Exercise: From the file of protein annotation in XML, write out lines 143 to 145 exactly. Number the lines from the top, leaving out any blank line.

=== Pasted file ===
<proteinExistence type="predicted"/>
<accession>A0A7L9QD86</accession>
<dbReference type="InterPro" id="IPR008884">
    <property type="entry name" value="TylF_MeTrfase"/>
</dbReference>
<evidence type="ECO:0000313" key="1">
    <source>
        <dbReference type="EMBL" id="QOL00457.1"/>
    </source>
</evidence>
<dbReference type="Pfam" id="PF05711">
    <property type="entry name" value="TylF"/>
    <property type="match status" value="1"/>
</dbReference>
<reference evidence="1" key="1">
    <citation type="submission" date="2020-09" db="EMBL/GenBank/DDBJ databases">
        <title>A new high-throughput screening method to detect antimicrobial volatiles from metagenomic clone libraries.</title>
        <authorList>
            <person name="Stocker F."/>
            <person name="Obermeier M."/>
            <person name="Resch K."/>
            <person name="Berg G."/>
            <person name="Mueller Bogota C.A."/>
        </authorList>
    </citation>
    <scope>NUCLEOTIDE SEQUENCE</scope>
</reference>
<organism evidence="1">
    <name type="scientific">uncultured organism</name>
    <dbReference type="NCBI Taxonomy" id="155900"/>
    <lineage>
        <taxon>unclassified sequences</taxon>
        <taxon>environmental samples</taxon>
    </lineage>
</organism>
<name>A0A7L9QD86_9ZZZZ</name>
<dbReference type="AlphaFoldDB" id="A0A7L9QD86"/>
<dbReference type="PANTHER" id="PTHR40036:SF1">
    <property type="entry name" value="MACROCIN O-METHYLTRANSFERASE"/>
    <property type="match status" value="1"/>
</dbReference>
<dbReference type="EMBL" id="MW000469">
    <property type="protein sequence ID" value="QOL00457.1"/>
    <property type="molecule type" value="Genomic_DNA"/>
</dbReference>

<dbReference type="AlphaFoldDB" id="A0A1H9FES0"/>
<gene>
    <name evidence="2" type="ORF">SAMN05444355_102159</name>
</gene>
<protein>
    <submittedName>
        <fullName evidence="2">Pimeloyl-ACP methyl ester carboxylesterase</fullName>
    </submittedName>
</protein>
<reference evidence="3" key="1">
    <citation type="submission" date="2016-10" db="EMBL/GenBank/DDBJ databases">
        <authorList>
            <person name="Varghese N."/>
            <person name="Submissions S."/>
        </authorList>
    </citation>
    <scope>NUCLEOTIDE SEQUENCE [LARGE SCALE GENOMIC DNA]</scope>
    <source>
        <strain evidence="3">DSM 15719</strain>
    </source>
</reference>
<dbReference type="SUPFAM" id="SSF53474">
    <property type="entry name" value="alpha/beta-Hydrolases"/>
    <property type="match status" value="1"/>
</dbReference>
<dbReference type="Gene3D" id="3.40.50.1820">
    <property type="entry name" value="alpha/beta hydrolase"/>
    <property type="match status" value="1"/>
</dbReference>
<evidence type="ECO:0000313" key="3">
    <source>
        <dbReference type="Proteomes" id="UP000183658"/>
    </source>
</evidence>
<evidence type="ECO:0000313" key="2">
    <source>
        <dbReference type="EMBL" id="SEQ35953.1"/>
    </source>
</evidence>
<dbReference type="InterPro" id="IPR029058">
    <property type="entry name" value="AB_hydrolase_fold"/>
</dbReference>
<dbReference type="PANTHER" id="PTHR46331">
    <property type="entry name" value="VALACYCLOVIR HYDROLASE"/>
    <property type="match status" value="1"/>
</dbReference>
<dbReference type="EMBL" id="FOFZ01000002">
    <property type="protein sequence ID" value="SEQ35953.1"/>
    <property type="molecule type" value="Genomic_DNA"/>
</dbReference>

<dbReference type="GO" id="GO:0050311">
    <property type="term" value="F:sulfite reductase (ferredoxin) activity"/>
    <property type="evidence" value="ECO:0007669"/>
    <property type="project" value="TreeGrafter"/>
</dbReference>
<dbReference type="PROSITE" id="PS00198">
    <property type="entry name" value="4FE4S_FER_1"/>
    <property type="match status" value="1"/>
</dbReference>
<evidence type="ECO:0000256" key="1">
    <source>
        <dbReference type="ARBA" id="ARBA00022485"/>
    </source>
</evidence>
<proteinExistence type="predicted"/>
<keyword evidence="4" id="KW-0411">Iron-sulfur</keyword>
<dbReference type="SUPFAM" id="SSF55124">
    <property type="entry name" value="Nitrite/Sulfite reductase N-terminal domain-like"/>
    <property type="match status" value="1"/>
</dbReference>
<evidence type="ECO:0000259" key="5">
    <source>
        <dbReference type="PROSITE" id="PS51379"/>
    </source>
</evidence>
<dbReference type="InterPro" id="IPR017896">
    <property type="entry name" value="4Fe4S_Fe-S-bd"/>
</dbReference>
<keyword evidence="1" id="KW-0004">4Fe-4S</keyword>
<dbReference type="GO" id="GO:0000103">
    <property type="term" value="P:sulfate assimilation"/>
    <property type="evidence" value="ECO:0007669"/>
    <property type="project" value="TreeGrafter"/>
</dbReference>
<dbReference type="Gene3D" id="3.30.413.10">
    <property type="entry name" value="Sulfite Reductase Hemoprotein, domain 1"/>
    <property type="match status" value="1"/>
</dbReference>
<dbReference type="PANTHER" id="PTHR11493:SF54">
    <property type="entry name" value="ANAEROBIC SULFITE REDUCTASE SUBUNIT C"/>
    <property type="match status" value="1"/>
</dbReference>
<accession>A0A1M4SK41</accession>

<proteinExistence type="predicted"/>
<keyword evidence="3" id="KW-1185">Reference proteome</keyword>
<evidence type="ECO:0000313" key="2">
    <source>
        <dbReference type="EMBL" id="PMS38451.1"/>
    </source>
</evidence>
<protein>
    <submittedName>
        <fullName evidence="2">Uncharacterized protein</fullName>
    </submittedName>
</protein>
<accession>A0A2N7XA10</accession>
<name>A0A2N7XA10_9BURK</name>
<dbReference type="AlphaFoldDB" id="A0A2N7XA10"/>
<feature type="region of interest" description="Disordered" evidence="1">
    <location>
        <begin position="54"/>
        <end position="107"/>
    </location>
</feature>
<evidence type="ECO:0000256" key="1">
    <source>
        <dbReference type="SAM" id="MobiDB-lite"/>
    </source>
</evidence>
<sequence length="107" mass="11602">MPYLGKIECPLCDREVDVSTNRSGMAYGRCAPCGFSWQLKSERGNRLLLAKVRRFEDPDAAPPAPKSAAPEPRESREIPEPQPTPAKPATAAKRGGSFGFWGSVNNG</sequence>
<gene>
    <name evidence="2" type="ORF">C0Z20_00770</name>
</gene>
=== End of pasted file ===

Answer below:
        <dbReference type="EMBL" id="PMS38451.1"/>
    </source>
</evidence>